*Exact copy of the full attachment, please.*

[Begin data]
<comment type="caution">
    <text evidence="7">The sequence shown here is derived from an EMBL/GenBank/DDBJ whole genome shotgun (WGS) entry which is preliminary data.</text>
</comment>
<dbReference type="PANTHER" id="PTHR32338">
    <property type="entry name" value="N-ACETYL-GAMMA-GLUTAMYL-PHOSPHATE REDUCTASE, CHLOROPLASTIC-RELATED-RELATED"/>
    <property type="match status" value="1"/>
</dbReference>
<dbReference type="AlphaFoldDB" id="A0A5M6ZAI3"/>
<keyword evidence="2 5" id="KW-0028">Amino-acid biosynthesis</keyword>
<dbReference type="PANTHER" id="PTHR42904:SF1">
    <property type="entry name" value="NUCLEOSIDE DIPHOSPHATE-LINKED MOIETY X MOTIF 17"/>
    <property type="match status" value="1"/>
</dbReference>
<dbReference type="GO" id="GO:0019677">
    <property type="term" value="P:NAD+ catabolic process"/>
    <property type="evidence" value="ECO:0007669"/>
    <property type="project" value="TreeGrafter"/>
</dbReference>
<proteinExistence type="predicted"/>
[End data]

<comment type="caution">
    <text evidence="7">The sequence shown here is derived from an EMBL/GenBank/DDBJ whole genome shotgun (WGS) entry which is preliminary data.</text>
</comment>
<dbReference type="PANTHER" id="PTHR32338">
    <property type="entry name" value="N-ACETYL-GAMMA-GLUTAMYL-PHOSPHATE REDUCTASE, CHLOROPLASTIC-RELATED-RELATED"/>
    <property type="match status" value="1"/>
</dbReference>
<dbReference type="AlphaFoldDB" id="A0A5M6ZAI3"/>
<keyword evidence="2 5" id="KW-0028">Amino-acid biosynthesis</keyword>
<dbReference type="PANTHER" id="PTHR42904:SF1">
    <property type="entry name" value="NUCLEOSIDE DIPHOSPHATE-LINKED MOIETY X MOTIF 17"/>
    <property type="match status" value="1"/>
</dbReference>
<dbReference type="GO" id="GO:0019677">
    <property type="term" value="P:NAD+ catabolic process"/>
    <property type="evidence" value="ECO:0007669"/>
    <property type="project" value="TreeGrafter"/>
</dbReference>
<proteinExistence type="predicted"/>